Understanding For Loops in Golang: The Ultimate Beginners Guide in 2022 with Code Examples

The only way to iterate in Golang is to use the for loop construct. There’s no for-each or a while statement–but we can emulate them with the for loop statement.

sum := 0
for i := 0; i < 10; i++ {
	sum += i

In this guide will talk about the following topics:

  1. What goes into a for loop?
  2. How to emulate a for-each statement in Golang
  3. How to emulate a while statement in Golang
  4. How to emulate an infinite loop without any statements
  5. How to exit a for loop

Let’s dive in!

What goes into a for loop?

The basic for loop has three simple components, all separated by semicolons (;).

for i := 0; i < 10; i++ {
	// ...some execution here

The first component is the initial statement. This is the area where you typically create a variable with number value.

i := 0;

The second component is the condition expression. At this point of the loop, Golang is going to try to evaluate a statement to determine whether it goes to the final component.

i < 10;

The final component is the called the post statement. After the evaluation passes, and the code with the curly braces ({}) gets executed, the post statement will execute after the iteration.


Here’s the kicker to the components on a for loop in Golang, they’re all optional.

How to emulate a foreach statement in Golang

A foreach loop does not exist in Golang–but you can emulate it with a range statement in the for components!

Here are 3 basic foreach patterns you can use with a range loop.

Example 1. Arrays

Let’s say you have a an array of strings:

cats := []string{"Monkey", "Mr. Whiskers"}

In a foreach statement you should have access to the index of the array & the value.

cats := []string{"Monkey", "Mr. Whiskers"}
for i, name := range cats {
	fmt.Println(i, name)

The output would look something like this:

0 Monkey
1 Mr. Whiskers

Example 2. Strings

You can also iterate over strings–you’d be iterating over each character within the string value.

for i, ch := range "Mr. Whiskers" {
	fmt.Printf("%#U starts in position %d\n", ch, i)

The output would look something like this:

U+004D 'M' starts in position 0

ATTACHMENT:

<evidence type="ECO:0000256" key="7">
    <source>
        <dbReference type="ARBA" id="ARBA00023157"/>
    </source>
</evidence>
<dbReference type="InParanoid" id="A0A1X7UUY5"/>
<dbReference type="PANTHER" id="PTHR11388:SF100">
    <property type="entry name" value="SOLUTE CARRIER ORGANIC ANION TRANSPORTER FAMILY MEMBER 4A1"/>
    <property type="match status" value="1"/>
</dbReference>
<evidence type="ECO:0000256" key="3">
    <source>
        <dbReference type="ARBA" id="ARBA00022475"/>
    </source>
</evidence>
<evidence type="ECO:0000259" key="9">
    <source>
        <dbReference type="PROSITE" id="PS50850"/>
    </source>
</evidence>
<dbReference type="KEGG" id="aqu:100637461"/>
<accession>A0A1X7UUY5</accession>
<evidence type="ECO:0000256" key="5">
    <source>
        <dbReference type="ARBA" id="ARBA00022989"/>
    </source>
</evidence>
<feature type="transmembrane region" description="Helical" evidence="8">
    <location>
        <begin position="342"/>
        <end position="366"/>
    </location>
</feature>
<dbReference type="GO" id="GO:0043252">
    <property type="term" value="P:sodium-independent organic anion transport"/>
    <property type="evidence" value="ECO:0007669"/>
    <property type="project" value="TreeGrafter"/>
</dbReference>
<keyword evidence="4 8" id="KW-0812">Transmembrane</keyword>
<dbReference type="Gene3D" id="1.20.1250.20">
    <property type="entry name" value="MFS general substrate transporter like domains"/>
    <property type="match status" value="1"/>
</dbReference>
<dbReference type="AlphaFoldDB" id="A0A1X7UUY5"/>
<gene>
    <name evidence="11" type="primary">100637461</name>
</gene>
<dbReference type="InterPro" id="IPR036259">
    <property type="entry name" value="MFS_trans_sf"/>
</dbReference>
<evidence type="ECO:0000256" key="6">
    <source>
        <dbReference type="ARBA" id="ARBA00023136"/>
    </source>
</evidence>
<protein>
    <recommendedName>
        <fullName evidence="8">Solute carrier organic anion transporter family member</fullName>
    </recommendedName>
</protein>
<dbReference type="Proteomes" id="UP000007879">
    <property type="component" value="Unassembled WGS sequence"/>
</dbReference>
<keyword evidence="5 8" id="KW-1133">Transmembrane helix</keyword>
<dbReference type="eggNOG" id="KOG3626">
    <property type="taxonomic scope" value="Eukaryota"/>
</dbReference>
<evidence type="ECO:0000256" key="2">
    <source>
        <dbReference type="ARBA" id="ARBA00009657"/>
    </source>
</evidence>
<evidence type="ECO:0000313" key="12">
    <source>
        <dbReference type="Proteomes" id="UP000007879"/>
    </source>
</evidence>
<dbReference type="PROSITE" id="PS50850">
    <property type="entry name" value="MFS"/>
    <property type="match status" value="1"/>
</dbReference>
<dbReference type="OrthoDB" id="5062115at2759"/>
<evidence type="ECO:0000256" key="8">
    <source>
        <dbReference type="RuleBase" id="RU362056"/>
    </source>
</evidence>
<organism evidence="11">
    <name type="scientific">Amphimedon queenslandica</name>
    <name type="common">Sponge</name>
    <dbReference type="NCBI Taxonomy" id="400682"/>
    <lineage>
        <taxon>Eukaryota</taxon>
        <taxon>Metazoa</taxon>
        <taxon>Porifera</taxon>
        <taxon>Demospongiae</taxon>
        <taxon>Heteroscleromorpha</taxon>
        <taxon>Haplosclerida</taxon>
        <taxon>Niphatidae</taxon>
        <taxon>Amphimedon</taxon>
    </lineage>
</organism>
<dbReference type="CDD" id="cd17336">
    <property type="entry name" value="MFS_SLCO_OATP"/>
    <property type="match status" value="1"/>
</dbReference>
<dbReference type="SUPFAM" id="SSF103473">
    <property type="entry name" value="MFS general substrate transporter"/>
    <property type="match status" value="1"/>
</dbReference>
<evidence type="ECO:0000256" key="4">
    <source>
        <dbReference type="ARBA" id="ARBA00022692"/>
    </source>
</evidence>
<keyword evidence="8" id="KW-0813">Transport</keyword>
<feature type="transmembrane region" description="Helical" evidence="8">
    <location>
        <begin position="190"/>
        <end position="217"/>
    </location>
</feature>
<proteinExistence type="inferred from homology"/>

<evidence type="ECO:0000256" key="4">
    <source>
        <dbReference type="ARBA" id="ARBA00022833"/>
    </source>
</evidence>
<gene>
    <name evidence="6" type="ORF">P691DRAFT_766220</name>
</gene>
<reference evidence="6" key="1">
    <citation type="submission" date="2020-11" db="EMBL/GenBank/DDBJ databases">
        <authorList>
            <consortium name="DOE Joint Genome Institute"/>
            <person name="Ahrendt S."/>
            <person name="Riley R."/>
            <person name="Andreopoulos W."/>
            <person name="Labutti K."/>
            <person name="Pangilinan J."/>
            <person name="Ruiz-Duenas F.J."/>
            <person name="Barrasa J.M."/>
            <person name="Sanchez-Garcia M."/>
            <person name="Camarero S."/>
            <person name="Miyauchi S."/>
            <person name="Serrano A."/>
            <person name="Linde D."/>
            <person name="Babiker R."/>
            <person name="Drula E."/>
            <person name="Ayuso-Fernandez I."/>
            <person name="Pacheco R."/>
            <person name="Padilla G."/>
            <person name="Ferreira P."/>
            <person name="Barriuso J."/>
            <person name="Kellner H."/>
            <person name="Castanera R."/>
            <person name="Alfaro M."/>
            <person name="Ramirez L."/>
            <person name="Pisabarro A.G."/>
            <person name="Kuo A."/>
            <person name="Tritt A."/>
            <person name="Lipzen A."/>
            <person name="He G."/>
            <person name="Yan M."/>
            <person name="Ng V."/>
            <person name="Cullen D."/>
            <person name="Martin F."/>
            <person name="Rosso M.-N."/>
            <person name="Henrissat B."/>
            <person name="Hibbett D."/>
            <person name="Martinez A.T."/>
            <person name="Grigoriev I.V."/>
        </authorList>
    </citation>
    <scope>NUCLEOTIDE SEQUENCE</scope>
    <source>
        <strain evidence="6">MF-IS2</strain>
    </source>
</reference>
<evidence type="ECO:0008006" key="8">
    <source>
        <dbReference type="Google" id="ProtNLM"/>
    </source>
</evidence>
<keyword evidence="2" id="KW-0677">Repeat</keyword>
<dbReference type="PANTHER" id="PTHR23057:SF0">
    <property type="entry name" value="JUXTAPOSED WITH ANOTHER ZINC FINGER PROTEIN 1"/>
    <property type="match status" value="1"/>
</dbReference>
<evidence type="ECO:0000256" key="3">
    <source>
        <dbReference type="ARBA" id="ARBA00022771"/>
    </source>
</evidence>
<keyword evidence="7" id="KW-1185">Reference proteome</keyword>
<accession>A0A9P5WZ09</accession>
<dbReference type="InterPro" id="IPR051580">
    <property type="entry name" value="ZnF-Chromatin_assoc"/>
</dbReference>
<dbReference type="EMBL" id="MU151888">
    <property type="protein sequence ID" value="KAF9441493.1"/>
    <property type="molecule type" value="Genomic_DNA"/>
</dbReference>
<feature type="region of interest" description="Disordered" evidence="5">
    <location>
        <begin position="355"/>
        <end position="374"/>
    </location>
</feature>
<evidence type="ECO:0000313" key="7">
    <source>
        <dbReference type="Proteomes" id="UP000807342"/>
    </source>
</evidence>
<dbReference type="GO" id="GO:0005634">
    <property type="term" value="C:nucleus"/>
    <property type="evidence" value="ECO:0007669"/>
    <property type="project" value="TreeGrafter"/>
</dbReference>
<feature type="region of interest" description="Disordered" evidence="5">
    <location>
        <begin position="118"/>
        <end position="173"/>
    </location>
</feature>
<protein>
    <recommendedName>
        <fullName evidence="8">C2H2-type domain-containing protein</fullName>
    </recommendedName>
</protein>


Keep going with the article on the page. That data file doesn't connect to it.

U+0072 'r' starts in position 1
U+002E '.' starts in position 2
U+0020 ' ' starts in position 3
U+0057 'W' starts in position 4
U+0068 'h' starts in position 5
U+0069 'i' starts in position 6
U+0073 's' starts in position 7
U+006B 'k' starts in position 8
U+0065 'e' starts in position 9
U+0072 'r' starts in position 10
U+0073 's' starts in position 11

Example 3. Maps

cats := map[int]string{
	1: "Mr. Whiskers",
	2: "Monkey",
	3: "Smokey",
for k, v := range cats {
	fmt.Println(k, v)

Skip index or value

You can skip the index or value of a range loop by using an underscore (_).

for i, _ := range cats
for _, value := range cats

How to emulate a while statement in Golang

To make a while loop in Golang, you’ll need to skip the first and third component of a for loop structure.

a := 1
for a < 10 {
	a *= 2

You can see in the for loop structure, it’s just the evaluation and init or post statements, and no semicolons (;)

How to emulate an infinite loop without any statements

All components in a for loop are optional. So you have have zero statements or conditions!

sum := 0
for {
    sum++ // repeated forever

I haven’t come across a scenario where this is useful, but it’s there just incase.

How to exit a for loop

To break a loop you need to use the special keyword break inside the curly braces ({}) of a for loop.

sum := 0
for {
	if sum > 4 {


Do not confuse break with the another special keyword called continue.

The keyword continue in a for loop only skips to the next iteration of the loop. It does not completely break the loop in Golang.

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